Pingxi Branch Railway & Shifen | Taiwan

Shifen Waterfall, TaiwanFor both the island’s indigenous people and for Han migrants arriving from the Chinese mainland, the narrow valleys east of Taipei were never especially attractive to settle. The rugged terrain and wet climate made agriculture difficult. And because the topography impeded movement and communication, this region had a serious bandit problem well into the 19th century. Only after the demand for coal grew – thanks to both domestic sales and foreign steamships putting into nearby Keelung – did the isolated pioneer hamlets develop into substantial settlements.

Significant hydrocarbon deposits were discovered in 1907 near what’s now the terminus of Pingxi Branch Railway. Completing this railroad in 1921 was no mean feat. In the 12.9 km (8 miles) between Ruifang and Jingtong, it goes through six tunnels and across fifteen bridges. Built to carry coal, it now ferries both local residents and large numbers of tourists.

Coal’s domination of the local economy until the 1970s is hard to exaggerate. At one point, 14 collieries employed four out of five of the area’s ablebodied working-age men. And as at Jiufen and Jinguashi, the decline and eventual collapse of the mining industry caused at least half of the population to seek opportunities elsewhere.

Train at Shifen, TaiwanNowadays, if it weren’t for tourism, it’s hard to imagine how places like Pingxi and Shifen would survive. At weekends and during the summer holidays, they (and the trains themselves) are often crammed to the gills with sightseers. For a more relaxing experience, schedule your visit for midweek. And if you’d rather go back the way you came, consider leaving by bus to the Taipei suburb of Muzha (location of Taipei Zoo and connected to the rest of the metropolis by the metro’s Brown Line) or the less frequent service to the beach town of Fulong.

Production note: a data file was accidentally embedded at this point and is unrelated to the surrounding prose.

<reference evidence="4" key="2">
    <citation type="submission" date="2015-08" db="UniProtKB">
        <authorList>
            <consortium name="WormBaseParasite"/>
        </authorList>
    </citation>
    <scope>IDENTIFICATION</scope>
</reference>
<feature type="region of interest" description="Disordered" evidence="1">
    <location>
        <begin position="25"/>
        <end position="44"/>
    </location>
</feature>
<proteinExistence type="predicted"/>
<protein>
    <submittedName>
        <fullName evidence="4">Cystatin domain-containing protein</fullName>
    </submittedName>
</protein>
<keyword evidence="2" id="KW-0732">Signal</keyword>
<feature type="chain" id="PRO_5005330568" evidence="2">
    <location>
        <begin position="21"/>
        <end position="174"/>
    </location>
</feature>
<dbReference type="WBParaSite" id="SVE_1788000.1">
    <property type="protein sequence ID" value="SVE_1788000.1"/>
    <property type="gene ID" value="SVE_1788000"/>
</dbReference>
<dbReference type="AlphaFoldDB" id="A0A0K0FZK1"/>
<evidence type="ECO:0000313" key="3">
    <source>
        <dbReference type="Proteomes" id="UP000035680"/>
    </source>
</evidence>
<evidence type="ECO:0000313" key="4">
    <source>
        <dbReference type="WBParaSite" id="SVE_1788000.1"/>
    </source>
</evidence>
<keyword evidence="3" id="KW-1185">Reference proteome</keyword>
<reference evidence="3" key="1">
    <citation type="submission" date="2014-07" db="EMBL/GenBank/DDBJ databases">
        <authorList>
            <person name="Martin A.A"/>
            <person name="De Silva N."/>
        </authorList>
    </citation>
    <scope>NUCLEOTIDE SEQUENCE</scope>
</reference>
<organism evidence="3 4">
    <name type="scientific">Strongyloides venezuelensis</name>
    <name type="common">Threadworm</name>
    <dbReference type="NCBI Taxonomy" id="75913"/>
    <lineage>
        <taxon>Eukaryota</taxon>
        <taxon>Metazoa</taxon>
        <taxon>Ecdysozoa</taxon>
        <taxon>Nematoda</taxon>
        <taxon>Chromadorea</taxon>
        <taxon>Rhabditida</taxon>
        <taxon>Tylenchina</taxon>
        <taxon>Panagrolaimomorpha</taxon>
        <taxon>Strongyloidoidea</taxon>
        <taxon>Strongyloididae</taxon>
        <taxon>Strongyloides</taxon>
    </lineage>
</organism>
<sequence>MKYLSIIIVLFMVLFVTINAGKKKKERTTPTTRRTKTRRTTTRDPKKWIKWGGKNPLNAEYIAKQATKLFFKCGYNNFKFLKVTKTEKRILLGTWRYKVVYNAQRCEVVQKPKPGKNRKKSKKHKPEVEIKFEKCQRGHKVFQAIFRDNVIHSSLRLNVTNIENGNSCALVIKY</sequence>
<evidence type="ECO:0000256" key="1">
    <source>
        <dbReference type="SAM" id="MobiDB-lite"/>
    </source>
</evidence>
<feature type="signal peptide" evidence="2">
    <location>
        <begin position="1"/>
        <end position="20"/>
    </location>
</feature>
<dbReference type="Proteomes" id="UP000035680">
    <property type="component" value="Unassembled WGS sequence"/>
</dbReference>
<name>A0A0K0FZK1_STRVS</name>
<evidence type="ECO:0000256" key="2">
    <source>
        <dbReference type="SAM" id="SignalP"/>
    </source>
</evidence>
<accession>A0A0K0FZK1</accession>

In addition to enjoying the rugged and extremely green scenery that can be seen from the train, visitors to the Shifen area are drawn to its impressive waterfall. Calling it Taiwan’s Niagara Falls is an exaggeration of course – but this cascade is a photogenic delight. About 20 m (66 ft) in height and 40 m (131 ft) wide, it’s accessed via a well-signposted path that starts near Shifen’s railway station. Allow half an hour to get here, because you’ll want to go slowly to enjoy the view. Admission is free.

The penultimate stop of Pingxi is synonymous with the launching sky lanterns, wire frames covered with paper and propelled upwards by heat from a wick burning inside. It’s said that the custom (which in recent years has spread to Shifen and a few other places) dates from the era of lawlessness as a way for remote farmsteads to reassure their neighbours that all was well; not sending a lantern off into the night sky would alert those nearby that robbers or rustlers were at work. Nowadays visitors can paint their wishes or a good-luck message on the sides of a lantern and watch it float upwards. For many tourists, this is a romantic and inexpensive ritual – but it isn’t something we at Life of Taiwan encourage, as lantern fragments often end up in trees and streams. What with the quaint streets and good-natured vendors, there’s plenty to see and do here without causing rural pollution.

Houtong Cat Village, Taiwan

Between Ruifang and Shifen, Houtong Coal-Mine Ecological Park preserves several coal-related relics, artefacts, and structures. Seeing everything requires a good bit of walking but for those interested in industrial heritage it’s an absorbing place. There are no admission charges and it’s usually possible to park a car for free. For many visitors, Houtong’s key attraction isn’t industrial heritage but its feline population. This sleepy village – a bustling town of 6,000 during the coal industry’s heyday – seems to have almost as many cats as humans. As you’d expect, there are shops selling cat-themed souvenirs and cafes, but some of these businesses are only open at weekends and during peak season.

Getting to and from Pingxi, Shifen, and Houtong by public transport makes a lot of sense because the area’s roads don’t offer ideal driving conditions. That said, exploring the region through a Life of Taiwan private guided tour allows for far greater flexibility in terms of timing and geographical scope. With an early start and one of our experienced bilingual driver-guides you could also visit Shuangxi Old Street (a seldom crowded slow-travel favourite) and Tianliaoyang Wetland. Birdwatchers make a beeline for the latter because no fewer than 335 avian species have been recorded here; the only place in Taiwan that can boast of a greater variety of birds is Yeliu. Photography enthusiasts are drawn to the wetland for a different reason: At the right time of day, it’s often possible to snap an excellent picture of an Yilan-bound train passing a rich green landscape.